How Your Roof's Framing Helps Protect Your Home

How Your Roof's Framing Helps Protect Your Home

Remember the kids’ game with your fingers, “Here is the church, here is the steeple?” When you held up your index fingers, that was not the steeple. That was the roof’s rafters, and the steeple (tower, belfry, lantern, and spire) sits on top of them! Most people are unfamiliar with their roof’s framing members. Let’s fix that. 

Rafters Make the Roof

Though many homes today are constructed with prebuilt roof trusses, a lot of Massachusetts homes were stick-built, meaning carpenters measured and cut one board at a time. Your home’s roof is principally a series of common rafters, the angled boards holding up a ridgeboard and your sheathing

Your finished roof is attached to the sheathing. Rafters are usually spaced 16” apart to ensure they hold up under snow loads. You can find rafters spaced 12” or even 24” apart, however. Rafters are the ribs of your roof. The ridgeboard is the spine.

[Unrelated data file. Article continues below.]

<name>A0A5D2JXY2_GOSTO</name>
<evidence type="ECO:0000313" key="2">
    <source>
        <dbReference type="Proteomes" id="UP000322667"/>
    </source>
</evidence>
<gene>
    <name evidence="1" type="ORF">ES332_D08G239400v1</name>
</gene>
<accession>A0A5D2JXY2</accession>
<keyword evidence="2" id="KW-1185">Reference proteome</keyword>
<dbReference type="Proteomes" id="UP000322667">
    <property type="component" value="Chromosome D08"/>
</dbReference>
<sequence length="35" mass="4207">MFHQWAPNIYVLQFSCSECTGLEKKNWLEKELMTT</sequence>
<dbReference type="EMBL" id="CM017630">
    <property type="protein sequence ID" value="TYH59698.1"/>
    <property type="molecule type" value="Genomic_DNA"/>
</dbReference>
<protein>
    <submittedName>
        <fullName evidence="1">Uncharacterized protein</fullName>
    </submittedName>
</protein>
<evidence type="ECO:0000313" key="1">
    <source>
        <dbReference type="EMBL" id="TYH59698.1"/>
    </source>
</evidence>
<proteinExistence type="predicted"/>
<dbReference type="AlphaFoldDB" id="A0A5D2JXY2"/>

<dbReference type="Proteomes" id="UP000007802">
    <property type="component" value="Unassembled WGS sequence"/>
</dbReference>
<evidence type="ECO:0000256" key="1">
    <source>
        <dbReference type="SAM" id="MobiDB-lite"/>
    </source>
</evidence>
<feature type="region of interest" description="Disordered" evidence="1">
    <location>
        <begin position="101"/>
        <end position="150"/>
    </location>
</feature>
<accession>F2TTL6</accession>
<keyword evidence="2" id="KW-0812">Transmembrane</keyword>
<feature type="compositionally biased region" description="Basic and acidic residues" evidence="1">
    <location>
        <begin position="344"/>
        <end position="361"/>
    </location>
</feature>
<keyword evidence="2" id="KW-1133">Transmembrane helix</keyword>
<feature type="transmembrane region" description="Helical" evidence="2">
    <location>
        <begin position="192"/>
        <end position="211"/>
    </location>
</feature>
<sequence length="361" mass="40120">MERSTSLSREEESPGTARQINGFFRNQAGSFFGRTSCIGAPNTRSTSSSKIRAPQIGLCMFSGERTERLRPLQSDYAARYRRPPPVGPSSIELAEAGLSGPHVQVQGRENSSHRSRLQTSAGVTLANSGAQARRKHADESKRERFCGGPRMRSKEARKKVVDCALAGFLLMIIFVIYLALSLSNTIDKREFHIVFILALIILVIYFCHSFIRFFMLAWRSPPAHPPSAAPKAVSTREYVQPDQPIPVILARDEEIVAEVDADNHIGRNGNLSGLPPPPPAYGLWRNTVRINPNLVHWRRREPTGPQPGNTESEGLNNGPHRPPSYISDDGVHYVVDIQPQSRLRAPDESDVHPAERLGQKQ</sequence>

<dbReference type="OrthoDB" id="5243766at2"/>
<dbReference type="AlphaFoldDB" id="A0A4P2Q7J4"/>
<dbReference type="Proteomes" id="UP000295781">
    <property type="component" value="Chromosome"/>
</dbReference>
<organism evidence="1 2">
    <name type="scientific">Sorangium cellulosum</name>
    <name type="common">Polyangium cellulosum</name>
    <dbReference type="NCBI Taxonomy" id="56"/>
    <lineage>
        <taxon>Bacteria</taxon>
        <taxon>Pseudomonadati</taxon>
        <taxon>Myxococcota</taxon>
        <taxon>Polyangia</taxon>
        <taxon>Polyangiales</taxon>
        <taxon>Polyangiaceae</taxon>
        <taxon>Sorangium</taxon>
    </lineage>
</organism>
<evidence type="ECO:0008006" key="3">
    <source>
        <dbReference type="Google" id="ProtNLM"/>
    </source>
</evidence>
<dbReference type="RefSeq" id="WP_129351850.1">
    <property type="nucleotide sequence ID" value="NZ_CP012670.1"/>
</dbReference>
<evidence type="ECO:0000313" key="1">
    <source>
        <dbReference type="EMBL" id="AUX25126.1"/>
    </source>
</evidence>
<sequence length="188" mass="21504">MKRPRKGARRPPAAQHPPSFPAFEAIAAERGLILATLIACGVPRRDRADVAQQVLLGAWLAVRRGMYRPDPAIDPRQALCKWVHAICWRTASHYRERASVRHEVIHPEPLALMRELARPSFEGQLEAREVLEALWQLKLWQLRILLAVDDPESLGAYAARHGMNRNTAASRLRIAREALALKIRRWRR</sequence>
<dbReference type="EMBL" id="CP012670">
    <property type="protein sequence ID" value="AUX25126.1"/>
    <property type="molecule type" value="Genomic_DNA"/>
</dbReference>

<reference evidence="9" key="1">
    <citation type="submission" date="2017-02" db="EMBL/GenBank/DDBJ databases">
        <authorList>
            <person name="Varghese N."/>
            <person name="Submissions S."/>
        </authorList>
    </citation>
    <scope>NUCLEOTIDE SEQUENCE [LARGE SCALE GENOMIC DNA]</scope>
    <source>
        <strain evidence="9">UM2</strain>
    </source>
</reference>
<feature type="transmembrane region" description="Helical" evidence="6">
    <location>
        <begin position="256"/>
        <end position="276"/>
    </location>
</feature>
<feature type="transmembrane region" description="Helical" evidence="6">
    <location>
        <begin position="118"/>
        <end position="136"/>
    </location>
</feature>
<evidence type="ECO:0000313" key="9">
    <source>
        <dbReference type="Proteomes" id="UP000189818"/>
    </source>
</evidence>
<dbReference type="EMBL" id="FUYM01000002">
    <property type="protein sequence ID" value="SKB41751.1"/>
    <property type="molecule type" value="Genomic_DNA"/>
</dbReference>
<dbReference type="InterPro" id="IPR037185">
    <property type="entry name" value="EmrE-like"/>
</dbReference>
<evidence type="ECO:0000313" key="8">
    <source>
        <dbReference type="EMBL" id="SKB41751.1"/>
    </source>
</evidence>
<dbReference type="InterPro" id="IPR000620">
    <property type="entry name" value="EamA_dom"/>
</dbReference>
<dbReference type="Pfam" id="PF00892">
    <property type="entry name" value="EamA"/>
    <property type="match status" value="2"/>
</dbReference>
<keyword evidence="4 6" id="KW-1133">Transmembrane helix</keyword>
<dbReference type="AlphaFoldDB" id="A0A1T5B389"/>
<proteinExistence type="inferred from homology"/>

Corners Turned

For a roof to make a 90-degree turn, you need valley rafters and valley-jack rafters. These specially cut boards make the roof more interesting, allow for right-angle additions to your house, and reduce your home’s boxy look. 

All rafters have birdsmouth notches cut into their lower ends to sit on the top plate of your home’s exterior walls. The lower ends are also capped with fascia boards, to which gutters are attached. 

Well-ventilated homes have soffit vents to allow air to pass up over the top plate, rising through your attic and exiting by ridge vents along the ridgeboard. 

An Integrated System

This greatly simplified, fast tour of your roof’s framing gives you some sense of the complexity of your roof. It is not one part, but an integrated system of components. Each must be in excellent condition to protect your home. Rafters, for example, can rot from roof leaks. Mold can spread across sheathing. Blocked soffit vents can rob your attic of ventilation, shortening your roof’s life. 

To ensure your roof is working well and will last many years, get a roof inspection from your nearby residential roofer. An annual inspection and spot repair work will help your home survive all kinds of weather, from winter’s worst storms to heavy summer rains. Connect with us at Couto Construction today to make sure your home’s roof is ready for the rough winters ahead. We provide a full range of roofing and exterior services.